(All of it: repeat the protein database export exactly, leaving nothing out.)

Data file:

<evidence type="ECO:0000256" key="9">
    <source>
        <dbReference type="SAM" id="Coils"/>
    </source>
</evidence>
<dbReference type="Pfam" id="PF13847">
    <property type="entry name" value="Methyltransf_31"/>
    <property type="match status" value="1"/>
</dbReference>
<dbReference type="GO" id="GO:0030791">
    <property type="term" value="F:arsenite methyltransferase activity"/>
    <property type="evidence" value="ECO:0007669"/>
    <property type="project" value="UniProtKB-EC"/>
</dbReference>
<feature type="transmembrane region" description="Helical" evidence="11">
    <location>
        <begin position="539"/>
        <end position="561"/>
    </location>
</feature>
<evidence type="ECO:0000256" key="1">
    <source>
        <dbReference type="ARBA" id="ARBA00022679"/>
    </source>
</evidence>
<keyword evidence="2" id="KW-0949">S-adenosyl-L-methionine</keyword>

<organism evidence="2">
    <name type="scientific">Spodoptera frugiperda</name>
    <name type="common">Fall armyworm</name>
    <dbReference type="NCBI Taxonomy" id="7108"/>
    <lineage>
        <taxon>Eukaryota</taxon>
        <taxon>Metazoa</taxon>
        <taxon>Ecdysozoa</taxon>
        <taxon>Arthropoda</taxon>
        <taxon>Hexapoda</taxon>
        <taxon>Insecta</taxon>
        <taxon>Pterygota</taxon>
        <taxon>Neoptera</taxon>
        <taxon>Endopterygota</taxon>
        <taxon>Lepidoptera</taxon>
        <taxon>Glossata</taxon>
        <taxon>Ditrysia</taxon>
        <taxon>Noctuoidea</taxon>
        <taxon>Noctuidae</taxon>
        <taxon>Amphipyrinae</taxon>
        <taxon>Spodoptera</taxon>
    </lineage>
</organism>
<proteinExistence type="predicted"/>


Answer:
<evidence type="ECO:0000256" key="9">
    <source>
        <dbReference type="SAM" id="Coils"/>
    </source>
</evidence>
<dbReference type="Pfam" id="PF13847">
    <property type="entry name" value="Methyltransf_31"/>
    <property type="match status" value="1"/>
</dbReference>
<dbReference type="GO" id="GO:0030791">
    <property type="term" value="F:arsenite methyltransferase activity"/>
    <property type="evidence" value="ECO:0007669"/>
    <property type="project" value="UniProtKB-EC"/>
</dbReference>
<feature type="transmembrane region" description="Helical" evidence="11">
    <location>
        <begin position="539"/>
        <end position="561"/>
    </location>
</feature>
<evidence type="ECO:0000256" key="1">
    <source>
        <dbReference type="ARBA" id="ARBA00022679"/>
    </source>
</evidence>
<keyword evidence="2" id="KW-0949">S-adenosyl-L-methionine</keyword>

<organism evidence="2">
    <name type="scientific">Spodoptera frugiperda</name>
    <name type="common">Fall armyworm</name>
    <dbReference type="NCBI Taxonomy" id="7108"/>
    <lineage>
        <taxon>Eukaryota</taxon>
        <taxon>Metazoa</taxon>
        <taxon>Ecdysozoa</taxon>
        <taxon>Arthropoda</taxon>
        <taxon>Hexapoda</taxon>
        <taxon>Insecta</taxon>
        <taxon>Pterygota</taxon>
        <taxon>Neoptera</taxon>
        <taxon>Endopterygota</taxon>
        <taxon>Lepidoptera</taxon>
        <taxon>Glossata</taxon>
        <taxon>Ditrysia</taxon>
        <taxon>Noctuoidea</taxon>
        <taxon>Noctuidae</taxon>
        <taxon>Amphipyrinae</taxon>
        <taxon>Spodoptera</taxon>
    </lineage>
</organism>
<proteinExistence type="predicted"/>